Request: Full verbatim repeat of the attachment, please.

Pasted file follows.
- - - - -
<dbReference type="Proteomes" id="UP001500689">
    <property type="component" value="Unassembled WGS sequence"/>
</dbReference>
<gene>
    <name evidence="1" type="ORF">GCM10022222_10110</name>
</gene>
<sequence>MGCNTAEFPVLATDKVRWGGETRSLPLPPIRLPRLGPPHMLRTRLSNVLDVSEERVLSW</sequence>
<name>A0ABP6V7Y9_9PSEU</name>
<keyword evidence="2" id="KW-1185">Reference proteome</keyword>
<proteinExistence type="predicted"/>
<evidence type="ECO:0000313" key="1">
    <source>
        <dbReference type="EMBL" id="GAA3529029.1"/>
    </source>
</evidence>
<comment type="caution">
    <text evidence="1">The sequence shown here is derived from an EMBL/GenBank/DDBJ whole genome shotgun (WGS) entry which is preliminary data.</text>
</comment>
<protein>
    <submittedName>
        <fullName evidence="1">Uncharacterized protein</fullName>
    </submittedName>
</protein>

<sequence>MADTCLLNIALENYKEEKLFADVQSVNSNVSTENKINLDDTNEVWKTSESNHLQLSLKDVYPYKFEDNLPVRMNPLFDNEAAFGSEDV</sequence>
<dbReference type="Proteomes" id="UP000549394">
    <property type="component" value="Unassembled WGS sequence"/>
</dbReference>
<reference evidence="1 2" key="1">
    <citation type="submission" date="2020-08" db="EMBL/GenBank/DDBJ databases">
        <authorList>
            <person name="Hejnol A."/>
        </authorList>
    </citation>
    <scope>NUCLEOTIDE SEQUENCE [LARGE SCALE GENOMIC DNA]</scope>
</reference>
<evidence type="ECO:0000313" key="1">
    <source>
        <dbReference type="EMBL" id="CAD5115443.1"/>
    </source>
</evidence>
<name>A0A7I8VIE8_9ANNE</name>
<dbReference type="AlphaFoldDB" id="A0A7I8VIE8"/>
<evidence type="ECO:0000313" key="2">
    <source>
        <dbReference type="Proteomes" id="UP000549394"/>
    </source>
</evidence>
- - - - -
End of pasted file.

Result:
<dbReference type="Proteomes" id="UP001500689">
    <property type="component" value="Unassembled WGS sequence"/>
</dbReference>
<gene>
    <name evidence="1" type="ORF">GCM10022222_10110</name>
</gene>
<sequence>MGCNTAEFPVLATDKVRWGGETRSLPLPPIRLPRLGPPHMLRTRLSNVLDVSEERVLSW</sequence>
<name>A0ABP6V7Y9_9PSEU</name>
<keyword evidence="2" id="KW-1185">Reference proteome</keyword>
<proteinExistence type="predicted"/>
<evidence type="ECO:0000313" key="1">
    <source>
        <dbReference type="EMBL" id="GAA3529029.1"/>
    </source>
</evidence>
<comment type="caution">
    <text evidence="1">The sequence shown here is derived from an EMBL/GenBank/DDBJ whole genome shotgun (WGS) entry which is preliminary data.</text>
</comment>
<protein>
    <submittedName>
        <fullName evidence="1">Uncharacterized protein</fullName>
    </submittedName>
</protein>

<sequence>MADTCLLNIALENYKEEKLFADVQSVNSNVSTENKINLDDTNEVWKTSESNHLQLSLKDVYPYKFEDNLPVRMNPLFDNEAAFGSEDV</sequence>
<dbReference type="Proteomes" id="UP000549394">
    <property type="component" value="Unassembled WGS sequence"/>
</dbReference>
<reference evidence="1 2" key="1">
    <citation type="submission" date="2020-08" db="EMBL/GenBank/DDBJ databases">
        <authorList>
            <person name="Hejnol A."/>
        </authorList>
    </citation>
    <scope>NUCLEOTIDE SEQUENCE [LARGE SCALE GENOMIC DNA]</scope>
</reference>
<evidence type="ECO:0000313" key="1">
    <source>
        <dbReference type="EMBL" id="CAD5115443.1"/>
    </source>
</evidence>
<name>A0A7I8VIE8_9ANNE</name>
<dbReference type="AlphaFoldDB" id="A0A7I8VIE8"/>
<evidence type="ECO:0000313" key="2">
    <source>
        <dbReference type="Proteomes" id="UP000549394"/>
    </source>
</evidence>